Ensure they are comfortable and feel reassured – then after the story try my ‘One rubbish, Three Awesomes’ technique (older children) then leave the room. For those with night fears or worries invest in a night light and offer lots of reassurance. for tips on night fears you can read here. Don’t be tempted to go back downstairs and watch TV. Screens stimulate little ones and ideally shouldn’t be watched half an hour before bedtime.
By sticking to the routine – you’ll notice a change in only a few days.
Consistency is key
Start as you mean to go on. If you are ready to start sleep training – you have to be consistent. This means everyone in the house following the same page. If your little one stays over at grandparents – let them know the routine too.
If your little one keeps coming in to your room early – walk them back to their room quietly and calmly without conversation. (It’s not mean – it’s because any chat will stimulate and wake them from their early morning fogginess and it’s unlikely you’ll get them settled again.)
Walk them back to their room, simply say ‘it’s sleepy time’ and leave the room. Keep repeating this – as exhausting as it may be, it’ll only take a few days to work. Don’t be tempted to let them into your bed and snuggle – that’ll just become a new habit that’s hard to break. (Of course if you want to do that – you can! There’s nothing nicer than a morning snuggle with a little one, but I expect you wouldn’t be reading this if you didn’t mind that every day!)
Invest in a bedtime clock
At 6 and 7 years old my two little ones still use a bedtime clock and have used it since they were 2 years old! Our Gro-clock is pretty cool and one of the best investments we made! The clock shows them with a sunshine face what time it is OK to come into our rooms. Now that they are older we set it to 8am on a weekend (a lie-in whoop whoop!) On school mornings we need to be up early so it’s 6.30am, but we actually have to wake them as they sleep through it turning to the sunshine face!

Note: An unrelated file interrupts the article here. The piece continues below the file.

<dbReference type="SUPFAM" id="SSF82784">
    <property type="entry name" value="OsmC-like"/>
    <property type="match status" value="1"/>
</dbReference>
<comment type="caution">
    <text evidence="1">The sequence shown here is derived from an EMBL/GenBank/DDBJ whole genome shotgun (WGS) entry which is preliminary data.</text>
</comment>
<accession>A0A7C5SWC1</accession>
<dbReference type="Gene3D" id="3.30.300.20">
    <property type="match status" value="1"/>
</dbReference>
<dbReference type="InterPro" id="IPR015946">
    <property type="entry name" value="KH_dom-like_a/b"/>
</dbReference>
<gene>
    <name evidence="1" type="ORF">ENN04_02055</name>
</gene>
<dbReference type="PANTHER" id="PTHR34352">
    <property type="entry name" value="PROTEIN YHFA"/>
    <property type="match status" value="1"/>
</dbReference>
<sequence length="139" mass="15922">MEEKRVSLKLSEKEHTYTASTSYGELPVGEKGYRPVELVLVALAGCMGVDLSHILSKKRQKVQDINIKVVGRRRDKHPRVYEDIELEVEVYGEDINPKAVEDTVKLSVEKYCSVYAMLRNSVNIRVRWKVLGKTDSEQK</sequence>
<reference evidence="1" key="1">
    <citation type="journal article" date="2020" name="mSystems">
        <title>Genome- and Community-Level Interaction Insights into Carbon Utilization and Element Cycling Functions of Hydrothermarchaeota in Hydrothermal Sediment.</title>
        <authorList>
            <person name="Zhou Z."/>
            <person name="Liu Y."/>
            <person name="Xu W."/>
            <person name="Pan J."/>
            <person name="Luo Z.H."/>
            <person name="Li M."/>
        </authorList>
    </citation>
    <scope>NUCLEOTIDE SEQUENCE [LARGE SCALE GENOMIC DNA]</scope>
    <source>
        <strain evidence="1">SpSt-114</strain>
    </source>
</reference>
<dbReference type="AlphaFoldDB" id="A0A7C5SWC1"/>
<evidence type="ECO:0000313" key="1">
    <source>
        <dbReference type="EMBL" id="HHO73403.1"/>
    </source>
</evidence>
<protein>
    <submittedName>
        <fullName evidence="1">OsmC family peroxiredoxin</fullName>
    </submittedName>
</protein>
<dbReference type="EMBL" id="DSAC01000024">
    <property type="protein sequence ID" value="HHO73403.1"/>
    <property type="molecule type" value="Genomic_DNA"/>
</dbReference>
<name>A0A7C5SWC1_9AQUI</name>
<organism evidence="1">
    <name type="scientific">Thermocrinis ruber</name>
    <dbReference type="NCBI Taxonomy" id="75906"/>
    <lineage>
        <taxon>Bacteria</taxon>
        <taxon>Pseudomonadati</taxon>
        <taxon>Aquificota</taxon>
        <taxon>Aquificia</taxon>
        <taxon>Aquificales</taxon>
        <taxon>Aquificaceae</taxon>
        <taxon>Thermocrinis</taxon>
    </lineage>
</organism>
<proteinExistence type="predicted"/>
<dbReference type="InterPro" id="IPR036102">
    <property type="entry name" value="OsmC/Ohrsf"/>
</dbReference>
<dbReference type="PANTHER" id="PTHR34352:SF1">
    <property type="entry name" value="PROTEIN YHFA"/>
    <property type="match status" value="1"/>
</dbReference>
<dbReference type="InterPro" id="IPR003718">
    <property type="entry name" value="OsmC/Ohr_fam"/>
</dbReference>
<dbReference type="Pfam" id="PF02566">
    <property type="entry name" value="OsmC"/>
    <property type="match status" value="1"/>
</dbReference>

You set these clocks yourself – so be realistic. If your little one is waking at 5am – start with 5.30am and move it ten minutes every other day until you get to 6am. After a week of 6am, start moving it ten minutes every other day again until you get to 7am or whatever time you want. Remember – most young children wake around 6.30am so don’t expect a 10am lie-in!
Remind and reward
If your little one manages to adjust and stick to the new routine – remind them how well they are doing and reward them with lots of praise.
Older children can work towards a target – maybe a trip to the cinema or park for ‘5 good sleeps in a row.’ Make them feel like they are special and have achieved something great – because actually, they really have! As a parent you’ll know the gift of sleep is priceless!
By following my gentle and happy sleep tips – you’ll find yourself soon sleeping later than 5am and everyone will be feeling so much brighter and happier!
More tips like this are available in my bestselling book here.